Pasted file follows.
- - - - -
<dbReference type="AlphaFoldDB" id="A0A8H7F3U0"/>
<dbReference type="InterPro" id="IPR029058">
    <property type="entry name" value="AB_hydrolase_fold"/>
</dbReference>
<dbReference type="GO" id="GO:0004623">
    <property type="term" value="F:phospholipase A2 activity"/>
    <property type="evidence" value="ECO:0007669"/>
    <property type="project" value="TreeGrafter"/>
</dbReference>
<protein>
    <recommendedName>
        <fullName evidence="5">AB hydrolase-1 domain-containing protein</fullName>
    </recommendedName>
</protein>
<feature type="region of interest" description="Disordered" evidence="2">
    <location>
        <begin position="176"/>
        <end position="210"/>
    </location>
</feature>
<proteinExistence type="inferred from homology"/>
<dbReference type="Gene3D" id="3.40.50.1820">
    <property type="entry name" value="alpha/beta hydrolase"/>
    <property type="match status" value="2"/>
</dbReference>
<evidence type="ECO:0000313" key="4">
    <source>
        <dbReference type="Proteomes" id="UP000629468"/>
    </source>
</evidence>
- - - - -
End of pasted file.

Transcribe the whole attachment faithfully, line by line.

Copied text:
<dbReference type="AlphaFoldDB" id="A0A8H7F3U0"/>
<dbReference type="InterPro" id="IPR029058">
    <property type="entry name" value="AB_hydrolase_fold"/>
</dbReference>
<dbReference type="GO" id="GO:0004623">
    <property type="term" value="F:phospholipase A2 activity"/>
    <property type="evidence" value="ECO:0007669"/>
    <property type="project" value="TreeGrafter"/>
</dbReference>
<protein>
    <recommendedName>
        <fullName evidence="5">AB hydrolase-1 domain-containing protein</fullName>
    </recommendedName>
</protein>
<feature type="region of interest" description="Disordered" evidence="2">
    <location>
        <begin position="176"/>
        <end position="210"/>
    </location>
</feature>
<proteinExistence type="inferred from homology"/>
<dbReference type="Gene3D" id="3.40.50.1820">
    <property type="entry name" value="alpha/beta hydrolase"/>
    <property type="match status" value="2"/>
</dbReference>
<evidence type="ECO:0000313" key="4">
    <source>
        <dbReference type="Proteomes" id="UP000629468"/>
    </source>
</evidence>